Julia Spencer-Fleming’s THROUGH THE EVIL DAYS

Through_the_Evil_DaysIn January of 1998, I made my way to work amidst broken power lines, felled trees, and the ping-ping of ice pellets on the roof of my trusty Corolla. By the next day, Quebec, Ontario, and sundry US north eastern states, with whom we share a winter-affinity, were encased in ice, road crews, police, firefighters, and hydro crews working day and night to bring safety and light to 1000s, eventually millions. It was the first mass disruption to my daily work routine (the pandemic, the second) and reading Spencer-Fleming’s Through the Evil Days brought it back. Only someone who lives their winter like Canadians do, in this case Spencer-Fleming lives in Maine, close enough!, can render an ice storm as vividly as she did in this Clare Fergusson/Russ Van Alstyne mystery, her eighth. It is one element among many that Spencer-Fleming does well in a novel I consumed in a 24-hour period, following fast upon my too-leisurely read of One Was A Soldier. If you’re new to the series, be warned, spoilers ahead. If you’re a fan and all caught up, read on. Continue reading

Julia Spencer-Fleming’s ONE WAS A SOLDIER

One_Was_A_SoldierThere are books I hoard until I know another one is imminent. But the wait for another Russ Van Alstyne/Clare Fergusson mystery was seven years in the offing. I kept One Was A Soldier and Through the Evil Days piled on the night-table, winking and beckoning and giving me the come-hither-reader. But I resisted. Now, with, finally, after a seven-year wait, a new Russ/Clare novel, Hid From Our Eyes, I decided to go whole hog and catch up on all of them. With covid-work and sundry tasks, reading-time has been at a premium, usually consisting of three sleepy-eyed pages and then oblivion until the alarm chirps. Nevertheless, I was glad, even piecemeal, to sink into One Was A Soldier, though it was as unlike the previous books in the series as I’d ever expected. Oh, I liked it, loved it for Russ and Clare, but it did come as a surprise. For one thing, Spencer-Fleming played with her narrative timeline and frankly, for another thing, I barely recognized Clare and Russ, their personalities usually running along the lines of serene wisdom to street-smart a-whole-lot-o’-mess respectively, suddenly turned on their head. Reverend Clare was a hot mess and Russ, an island of calm and reasonableness … until I started reading Through the Evil Days, but that’s for another post. (Be warned, what follows contains spoilers, so continue if you’re already a series fan and have read up to the present volume.)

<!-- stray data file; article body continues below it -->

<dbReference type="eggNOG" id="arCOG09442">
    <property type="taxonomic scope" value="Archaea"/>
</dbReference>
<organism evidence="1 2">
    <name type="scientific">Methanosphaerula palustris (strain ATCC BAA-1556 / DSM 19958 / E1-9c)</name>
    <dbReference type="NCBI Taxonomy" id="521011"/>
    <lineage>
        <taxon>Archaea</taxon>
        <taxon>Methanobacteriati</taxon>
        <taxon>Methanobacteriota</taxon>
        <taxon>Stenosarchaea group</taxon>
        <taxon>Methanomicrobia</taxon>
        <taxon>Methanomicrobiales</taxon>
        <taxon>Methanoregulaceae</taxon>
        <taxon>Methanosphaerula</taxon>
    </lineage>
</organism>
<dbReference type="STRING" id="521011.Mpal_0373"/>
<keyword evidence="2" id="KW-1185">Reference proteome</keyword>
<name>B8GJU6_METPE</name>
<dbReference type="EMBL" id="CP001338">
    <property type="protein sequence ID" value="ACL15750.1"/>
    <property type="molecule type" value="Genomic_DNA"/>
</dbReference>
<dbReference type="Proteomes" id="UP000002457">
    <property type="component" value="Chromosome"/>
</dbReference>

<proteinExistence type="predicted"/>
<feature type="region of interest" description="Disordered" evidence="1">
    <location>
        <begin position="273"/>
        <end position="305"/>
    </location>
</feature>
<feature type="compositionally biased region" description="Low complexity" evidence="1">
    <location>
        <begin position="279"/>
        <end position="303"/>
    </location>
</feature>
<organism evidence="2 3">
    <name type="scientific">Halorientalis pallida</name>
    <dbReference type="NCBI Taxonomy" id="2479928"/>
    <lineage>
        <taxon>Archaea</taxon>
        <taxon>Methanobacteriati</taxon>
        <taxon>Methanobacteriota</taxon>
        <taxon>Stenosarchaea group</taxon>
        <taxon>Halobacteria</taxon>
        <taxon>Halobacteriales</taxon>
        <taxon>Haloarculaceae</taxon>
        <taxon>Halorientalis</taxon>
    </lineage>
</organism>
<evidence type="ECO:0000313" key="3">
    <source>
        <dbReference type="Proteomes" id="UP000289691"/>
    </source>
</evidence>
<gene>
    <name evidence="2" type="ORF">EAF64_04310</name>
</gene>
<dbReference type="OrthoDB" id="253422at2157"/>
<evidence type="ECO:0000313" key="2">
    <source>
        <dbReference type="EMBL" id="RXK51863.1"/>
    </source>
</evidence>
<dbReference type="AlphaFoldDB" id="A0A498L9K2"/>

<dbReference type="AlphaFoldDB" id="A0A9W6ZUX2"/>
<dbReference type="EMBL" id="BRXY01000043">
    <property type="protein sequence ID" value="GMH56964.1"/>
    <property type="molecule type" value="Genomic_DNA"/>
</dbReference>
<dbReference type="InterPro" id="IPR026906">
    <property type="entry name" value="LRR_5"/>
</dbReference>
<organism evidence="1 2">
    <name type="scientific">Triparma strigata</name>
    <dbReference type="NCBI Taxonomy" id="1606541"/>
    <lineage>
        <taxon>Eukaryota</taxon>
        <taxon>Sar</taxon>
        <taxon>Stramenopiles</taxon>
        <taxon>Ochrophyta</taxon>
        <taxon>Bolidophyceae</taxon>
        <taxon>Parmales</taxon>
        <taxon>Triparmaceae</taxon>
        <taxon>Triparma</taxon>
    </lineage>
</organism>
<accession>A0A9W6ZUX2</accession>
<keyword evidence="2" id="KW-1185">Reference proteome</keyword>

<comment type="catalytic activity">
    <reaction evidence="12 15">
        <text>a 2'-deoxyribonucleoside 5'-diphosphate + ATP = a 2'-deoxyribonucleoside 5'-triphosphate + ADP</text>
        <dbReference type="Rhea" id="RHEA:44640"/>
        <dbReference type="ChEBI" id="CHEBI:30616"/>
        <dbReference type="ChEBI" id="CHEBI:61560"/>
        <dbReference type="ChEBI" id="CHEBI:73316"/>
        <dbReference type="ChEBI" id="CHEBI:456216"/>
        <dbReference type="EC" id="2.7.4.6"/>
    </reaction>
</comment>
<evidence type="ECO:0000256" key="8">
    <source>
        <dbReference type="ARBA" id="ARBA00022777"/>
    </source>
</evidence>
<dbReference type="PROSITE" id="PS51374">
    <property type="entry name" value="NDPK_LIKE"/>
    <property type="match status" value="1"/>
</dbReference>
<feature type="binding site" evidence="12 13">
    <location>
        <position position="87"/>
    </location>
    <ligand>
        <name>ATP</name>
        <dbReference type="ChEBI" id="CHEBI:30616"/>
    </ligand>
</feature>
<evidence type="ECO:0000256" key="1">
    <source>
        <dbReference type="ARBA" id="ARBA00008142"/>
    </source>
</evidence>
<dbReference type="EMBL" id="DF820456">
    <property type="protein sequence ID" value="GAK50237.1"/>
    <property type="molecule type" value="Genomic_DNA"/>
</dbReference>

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Summer Reading: A Wow Book

Say_NothingDespite a week of family and work obligations, I spent most of it rushing back from an errand, or logging off a Zoom meeting eager to return to Patrick Radden Keefe’s Say Nothing: A True Story of Murder and Memory in Northern Ireland. (If you read one nonfiction text this year, make it this one.) It’s remarkable and, rare in nonfiction, written with spare, clear, elegant prose. It is, as the subtitle makes obvious, an account of “the troubles” in Northern Ireland, from the 1970s conflagrations to present-day; vague images of fires and bombs on the television news as I was growing up. Radden Keefe brought things home: I grew up in a society divided along fraught, linguistic lines; one who, like Northern Ireland, stood on the brink of chronic sectarian violence. (In 1970, as I walked to school, Canadian soldiers manned every street corner: the FLQ kidnapped the British Trade Commissioner, James Cross, ironically Irish-born, and deputy premier Pierre Laporte. Unlike Northern Ireland, though Laporte was killed and Westmount mailboxes bombed, Quebec slid into sullen stability: the English fled; the French stayed; allophones endured; language laws passed; separatist referenda, defeated. Quebec continues playing chicken with Canada and Canadians, for the most part, politely tolerate it.) I compare apples with oranges and ignore the matter at hand, Radden Keefe’s amazing book, my digression a testament to how thought-provoking it is. Continue reading